WHEN HE was asked why the Obama administration announced the dispatch of a contingent of Special Operations forces to Syria on the same day a multinational conference was discussing diplomatic solutions to the country’s civil war, Secretary of State John F. Kerry responded that it was a “coincidence.” The remark was more revealing than he intended. A flurry of U.S. actions on Syria in recent days not only failed to add up to a coherent strategy, but also did not even support one another.
Mr. Kerry was in Vienna trying to win agreement on a plan for a political transition in Syria that would include the creation of a transition government, the drafting of a constitution and U.N.-supervised free elections. That broad idea won support, but Mr. Kerry’s proposal for a timeline under which Syrian President Bashar al-Assad would be removed in four to six months and elections held in 18 months was flatly rejected by Russia and Iran, according to the Wall Street Journal. That means the cease-fire the diplomats called for is unlikely to happen, since rebels will not accept an end to the war that leaves the blood-drenched dictator in power.
Mr. Kerry rightly insisted that the removal of Mr. Assad is necessary to end the civil war and defeat the Islamic State. But he also acknowledged that the military measures announced Friday by the White House, which will send 50 or fewer Special Operations troops to northern Syria and increase air assets in Turkey, will not advance that aim. “It is not an action or a choice focused on Assad,” he said Saturday. Instead, the measure is aimed at weakening the Islamic State by supporting an alliance of Syrian Kurds and Arabs that intends to capture territory and supply routes near the Islamic State capital of Raqqa.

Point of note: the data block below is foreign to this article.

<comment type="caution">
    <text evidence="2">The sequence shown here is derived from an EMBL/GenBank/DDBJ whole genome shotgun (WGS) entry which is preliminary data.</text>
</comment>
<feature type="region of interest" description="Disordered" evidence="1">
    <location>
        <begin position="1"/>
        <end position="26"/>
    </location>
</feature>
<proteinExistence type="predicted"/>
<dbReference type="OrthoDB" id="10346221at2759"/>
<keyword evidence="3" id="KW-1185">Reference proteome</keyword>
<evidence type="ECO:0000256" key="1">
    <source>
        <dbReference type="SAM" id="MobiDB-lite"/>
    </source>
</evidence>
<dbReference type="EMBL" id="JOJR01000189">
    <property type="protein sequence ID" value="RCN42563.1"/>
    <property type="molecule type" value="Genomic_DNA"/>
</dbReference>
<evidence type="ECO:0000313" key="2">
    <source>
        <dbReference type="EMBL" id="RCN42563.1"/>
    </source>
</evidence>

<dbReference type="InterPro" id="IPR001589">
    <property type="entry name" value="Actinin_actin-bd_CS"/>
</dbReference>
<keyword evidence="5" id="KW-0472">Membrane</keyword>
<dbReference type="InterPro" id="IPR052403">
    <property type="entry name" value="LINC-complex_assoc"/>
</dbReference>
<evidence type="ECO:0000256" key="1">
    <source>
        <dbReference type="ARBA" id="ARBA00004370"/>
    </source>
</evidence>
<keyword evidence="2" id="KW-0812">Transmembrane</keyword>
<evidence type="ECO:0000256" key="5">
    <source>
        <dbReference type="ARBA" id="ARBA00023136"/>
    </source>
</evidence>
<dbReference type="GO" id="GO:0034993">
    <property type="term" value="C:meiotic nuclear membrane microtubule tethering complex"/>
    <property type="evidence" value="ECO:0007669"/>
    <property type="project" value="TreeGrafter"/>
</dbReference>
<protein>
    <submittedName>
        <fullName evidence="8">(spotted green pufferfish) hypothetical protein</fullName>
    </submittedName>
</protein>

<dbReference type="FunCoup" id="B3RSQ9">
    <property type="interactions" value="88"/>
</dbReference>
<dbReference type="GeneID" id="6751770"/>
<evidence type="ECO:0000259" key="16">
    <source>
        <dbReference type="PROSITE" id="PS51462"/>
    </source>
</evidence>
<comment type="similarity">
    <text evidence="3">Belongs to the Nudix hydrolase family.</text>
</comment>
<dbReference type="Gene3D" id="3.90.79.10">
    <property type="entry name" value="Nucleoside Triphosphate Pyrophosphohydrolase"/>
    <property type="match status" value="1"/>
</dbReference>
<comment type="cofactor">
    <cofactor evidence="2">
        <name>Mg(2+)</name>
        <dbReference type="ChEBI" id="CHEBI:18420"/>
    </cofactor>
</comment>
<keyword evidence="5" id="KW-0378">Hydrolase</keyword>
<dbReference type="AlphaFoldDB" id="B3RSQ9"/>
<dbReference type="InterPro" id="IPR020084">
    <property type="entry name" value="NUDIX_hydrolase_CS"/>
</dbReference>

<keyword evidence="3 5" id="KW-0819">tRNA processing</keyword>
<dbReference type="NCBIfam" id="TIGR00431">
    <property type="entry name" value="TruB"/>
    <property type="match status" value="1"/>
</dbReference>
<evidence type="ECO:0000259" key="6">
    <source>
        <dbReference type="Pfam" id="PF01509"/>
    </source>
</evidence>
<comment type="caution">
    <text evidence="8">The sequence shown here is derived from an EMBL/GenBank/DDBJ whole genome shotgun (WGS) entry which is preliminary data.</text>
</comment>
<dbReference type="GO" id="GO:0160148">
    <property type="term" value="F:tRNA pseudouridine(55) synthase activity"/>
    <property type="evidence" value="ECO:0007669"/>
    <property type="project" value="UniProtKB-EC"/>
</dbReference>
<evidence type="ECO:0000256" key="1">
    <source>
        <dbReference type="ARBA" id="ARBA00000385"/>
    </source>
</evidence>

Any action that increases U.S. military pressure on the terrorist entity is welcome, but the steps Mr. Obama approved are incremental and underpowered. By the account of U.S. officials, they are not consequential enough to lead to the fall of Raqqa anytime soon. And Mr. Obama set aside other plans developed by the Pentagon, such as one to back Iraqi forces with Apache helicopters and front-line advisers to enable advances against the Islamic State from the east as well as the north.
On Saturday, the administration announced $100 million in new nonlethal aid to the Syrian opposition. But the Syrian forces receiving the new U.S. military support not only are not fighting the Assad regime but also do not necessarily share the political goal endorsed by the Vienna conference of reuniting the country while leaving “state institutions . . . intact.” Syrian Kurds, who have a de facto truce with the regime, are attempting to carve out their own autonomous territory.
Russia and Iran are using military forces they have dispatched to Syria to back their political goal, which is to keep the Assad regime in power indefinitely. Because Mr. Obama refuses to endorse steps that would place more pressure on Mr. Assad, Mr. Kerry lacks the leverage to reject that agenda. U.S. military force meanwhile is being applied to a tactical objective that, if achieved, might do as much to help the Russo-Iranian cause as it would to achieve U.S. political aims. Given the disconnect between U.S. military and diplomatic efforts, it will not be surprising if both are failures.